Russia’s highest court decided to keep Mikhail Khodorkovsky in legal limbo by upholding the tax claim that prompted the former oil tycoon to choose exile after President Vladimir Putin’s surprise pardon last month.
At the same time, the Supreme Court freed Platon Lebedev, Khodorkovsky’s partner in Yukos Oil Co., four months early by commuting his sentence to time served. The men, arrested in 2003 and later convicted twice of crimes including fraud and tax evasion, had been due to be released later this year.
Khodorkovsky, 50, remains liable for 17.5 billion rubles ($514 million) of tax claims against Yukos, the court ruled. Khodorkovsky, who flew to Berlin on Dec. 20 after the presidential pardon, has said he won’t return to Russia unless the tax charges are dropped for fear of being arrested again. Former German Foreign Minister Hans-Dietrich Genscher helped organize his release with Chancellor Angela Merkel’s support.
“As long as the claim stands, the ‘iron curtain’ can drop in front of him at any time,” Khodorkovsky’s lawyers said in a statement on his website. “The joy of the release of Platon Leonidovich Lebedev is mixed with the bitterness of the realization that, unfortunately, the Yukos case hasn’t been closed.”
Lebedev’s wife and daughter left for the Arkhangelsk region town of Velsk, about 650 kilometers (400 miles) northeast of Moscow, where Lebedev is imprisoned, according to his lawyer, Vladimir Krasnov, who said he didn’t know if his client was already freed. Lebedev lacks a passport to travel outside the country and will probably return to to the Russian capital after his release, Krasnov said by phone.
The head of the Supreme Court, Vyacheslav Lebedev, who’s unrelated to Khodorkovsky’s business partner, ordered a review of the tax claim to comply with a decision by the European Court of Human Rights last year, Pavel Odintsov, a court spokesman, said by phone Dec. 25. The Strasbourg-based court ruled that Khodorkovsky shouldn’t personally have to pay tax arrears claimed from Yukos, once Russia’s largest oil producer.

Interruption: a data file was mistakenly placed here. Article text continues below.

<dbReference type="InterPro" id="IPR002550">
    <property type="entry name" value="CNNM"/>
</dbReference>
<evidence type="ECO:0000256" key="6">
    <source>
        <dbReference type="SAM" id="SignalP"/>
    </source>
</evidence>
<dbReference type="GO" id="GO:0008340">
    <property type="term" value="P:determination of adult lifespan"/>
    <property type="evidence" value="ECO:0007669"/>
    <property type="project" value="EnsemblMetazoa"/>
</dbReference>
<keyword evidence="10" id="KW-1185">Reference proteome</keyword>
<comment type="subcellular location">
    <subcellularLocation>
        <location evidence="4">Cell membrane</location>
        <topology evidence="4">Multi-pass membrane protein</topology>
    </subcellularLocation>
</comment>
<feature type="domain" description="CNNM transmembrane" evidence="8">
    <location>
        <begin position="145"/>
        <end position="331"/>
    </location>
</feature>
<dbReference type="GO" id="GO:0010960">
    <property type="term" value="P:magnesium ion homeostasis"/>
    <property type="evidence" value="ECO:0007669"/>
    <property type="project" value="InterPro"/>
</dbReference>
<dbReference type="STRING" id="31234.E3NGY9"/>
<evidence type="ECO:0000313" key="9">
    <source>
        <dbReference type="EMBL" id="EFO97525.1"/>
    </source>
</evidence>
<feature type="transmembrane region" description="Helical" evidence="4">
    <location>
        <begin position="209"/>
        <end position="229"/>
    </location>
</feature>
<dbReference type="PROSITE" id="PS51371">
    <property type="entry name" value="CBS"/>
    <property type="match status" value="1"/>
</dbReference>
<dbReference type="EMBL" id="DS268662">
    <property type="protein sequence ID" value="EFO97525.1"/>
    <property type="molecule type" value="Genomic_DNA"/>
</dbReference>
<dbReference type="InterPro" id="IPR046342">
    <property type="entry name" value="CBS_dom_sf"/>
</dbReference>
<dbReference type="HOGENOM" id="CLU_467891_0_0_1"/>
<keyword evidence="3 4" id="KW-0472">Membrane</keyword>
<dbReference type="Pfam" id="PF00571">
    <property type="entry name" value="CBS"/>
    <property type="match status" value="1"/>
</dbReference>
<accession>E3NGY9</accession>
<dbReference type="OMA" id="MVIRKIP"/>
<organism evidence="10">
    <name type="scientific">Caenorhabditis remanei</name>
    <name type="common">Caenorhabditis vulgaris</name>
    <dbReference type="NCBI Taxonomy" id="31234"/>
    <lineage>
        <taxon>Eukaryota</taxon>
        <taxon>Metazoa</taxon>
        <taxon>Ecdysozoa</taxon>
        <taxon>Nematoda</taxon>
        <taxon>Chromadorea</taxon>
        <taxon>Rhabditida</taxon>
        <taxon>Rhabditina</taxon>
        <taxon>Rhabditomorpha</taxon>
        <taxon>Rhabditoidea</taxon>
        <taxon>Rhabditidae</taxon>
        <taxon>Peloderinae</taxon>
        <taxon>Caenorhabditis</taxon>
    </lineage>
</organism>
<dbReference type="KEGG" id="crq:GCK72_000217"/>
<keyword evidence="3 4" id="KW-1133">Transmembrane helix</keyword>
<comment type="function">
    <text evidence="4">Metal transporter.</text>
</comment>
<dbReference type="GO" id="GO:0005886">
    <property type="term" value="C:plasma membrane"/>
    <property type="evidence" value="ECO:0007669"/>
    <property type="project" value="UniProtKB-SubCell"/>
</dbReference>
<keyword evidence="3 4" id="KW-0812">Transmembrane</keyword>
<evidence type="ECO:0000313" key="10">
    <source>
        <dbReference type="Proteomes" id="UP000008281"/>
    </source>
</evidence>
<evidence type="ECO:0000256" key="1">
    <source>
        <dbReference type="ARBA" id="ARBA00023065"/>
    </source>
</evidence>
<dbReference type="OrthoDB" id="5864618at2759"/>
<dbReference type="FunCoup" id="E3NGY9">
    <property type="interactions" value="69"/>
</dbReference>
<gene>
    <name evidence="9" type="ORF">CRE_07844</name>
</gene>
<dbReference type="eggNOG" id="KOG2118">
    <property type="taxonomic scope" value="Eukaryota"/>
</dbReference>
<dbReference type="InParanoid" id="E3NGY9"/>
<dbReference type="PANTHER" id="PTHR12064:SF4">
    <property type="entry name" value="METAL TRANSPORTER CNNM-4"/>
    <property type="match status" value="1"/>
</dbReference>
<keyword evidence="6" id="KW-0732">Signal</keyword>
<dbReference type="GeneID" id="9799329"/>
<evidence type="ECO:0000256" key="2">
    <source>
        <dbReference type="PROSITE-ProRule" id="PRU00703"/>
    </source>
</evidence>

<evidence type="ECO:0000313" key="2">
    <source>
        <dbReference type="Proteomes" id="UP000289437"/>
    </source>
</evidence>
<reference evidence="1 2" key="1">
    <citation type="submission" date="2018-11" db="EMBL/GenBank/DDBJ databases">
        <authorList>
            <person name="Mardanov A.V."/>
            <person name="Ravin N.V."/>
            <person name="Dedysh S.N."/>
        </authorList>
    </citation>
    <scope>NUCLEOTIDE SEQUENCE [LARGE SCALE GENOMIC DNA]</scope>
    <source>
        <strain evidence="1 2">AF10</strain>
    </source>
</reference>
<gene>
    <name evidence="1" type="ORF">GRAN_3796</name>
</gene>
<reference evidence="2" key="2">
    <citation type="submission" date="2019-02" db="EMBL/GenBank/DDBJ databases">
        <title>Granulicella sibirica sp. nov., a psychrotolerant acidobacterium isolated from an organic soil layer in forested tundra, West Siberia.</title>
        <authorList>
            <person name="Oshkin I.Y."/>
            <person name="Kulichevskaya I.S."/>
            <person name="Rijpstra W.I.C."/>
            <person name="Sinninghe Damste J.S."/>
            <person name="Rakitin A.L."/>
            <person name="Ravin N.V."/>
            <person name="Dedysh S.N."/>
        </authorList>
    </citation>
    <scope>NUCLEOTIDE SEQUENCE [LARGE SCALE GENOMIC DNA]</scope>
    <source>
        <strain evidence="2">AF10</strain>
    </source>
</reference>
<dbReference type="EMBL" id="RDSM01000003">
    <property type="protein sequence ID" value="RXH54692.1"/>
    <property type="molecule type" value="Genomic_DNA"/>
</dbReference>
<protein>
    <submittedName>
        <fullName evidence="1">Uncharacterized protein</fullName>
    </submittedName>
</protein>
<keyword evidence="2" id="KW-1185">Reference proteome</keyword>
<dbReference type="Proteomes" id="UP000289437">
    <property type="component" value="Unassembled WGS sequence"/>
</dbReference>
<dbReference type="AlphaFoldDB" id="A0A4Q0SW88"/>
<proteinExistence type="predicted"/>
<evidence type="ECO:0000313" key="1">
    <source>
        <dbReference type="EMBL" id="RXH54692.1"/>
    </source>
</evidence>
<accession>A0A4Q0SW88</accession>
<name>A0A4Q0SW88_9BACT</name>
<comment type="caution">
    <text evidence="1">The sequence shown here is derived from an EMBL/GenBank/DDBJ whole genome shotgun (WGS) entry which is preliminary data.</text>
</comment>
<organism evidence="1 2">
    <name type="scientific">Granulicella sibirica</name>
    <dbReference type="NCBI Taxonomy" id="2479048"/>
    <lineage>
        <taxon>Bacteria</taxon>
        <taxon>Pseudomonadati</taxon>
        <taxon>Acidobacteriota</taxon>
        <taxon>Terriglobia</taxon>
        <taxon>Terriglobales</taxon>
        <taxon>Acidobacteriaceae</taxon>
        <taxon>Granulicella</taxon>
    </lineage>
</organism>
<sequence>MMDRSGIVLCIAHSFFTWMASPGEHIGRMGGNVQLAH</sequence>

The imprisonment of Khodorkovsky has been used by the U.S. and European Union to symbolize what they say is selective justice in Russia. At the time of Khodorkovsky’s release, law-enforcement officials were considering new charges that may have added seven years to his sentence.
Khodorkovsky, once Russia’s richest man with a fortune estimated at $15 billion, is a longtime Putin critic who once funded opposition parties and groups aimed at developing civil society. The cases against Khodorkovsky, who has repeatedly maintained his innocence, were the key tools Putin used to tighten control over the oil industry by bankrupting Yukos, which was sold off in pieces, mainly to state-run OAO Rosneft. (ROSN)
“The goal of those in power is now to keep both Khodorkovsky and Lebedev from trying to return to Russia and legally finance different parties,” Stanislav Belkovsky, a former Kremlin adviser who’s now a political analyst in Moscow, said by phone. Their “every ruble can be seized and go toward the 17 billion rubles in damage they are still accused of.”
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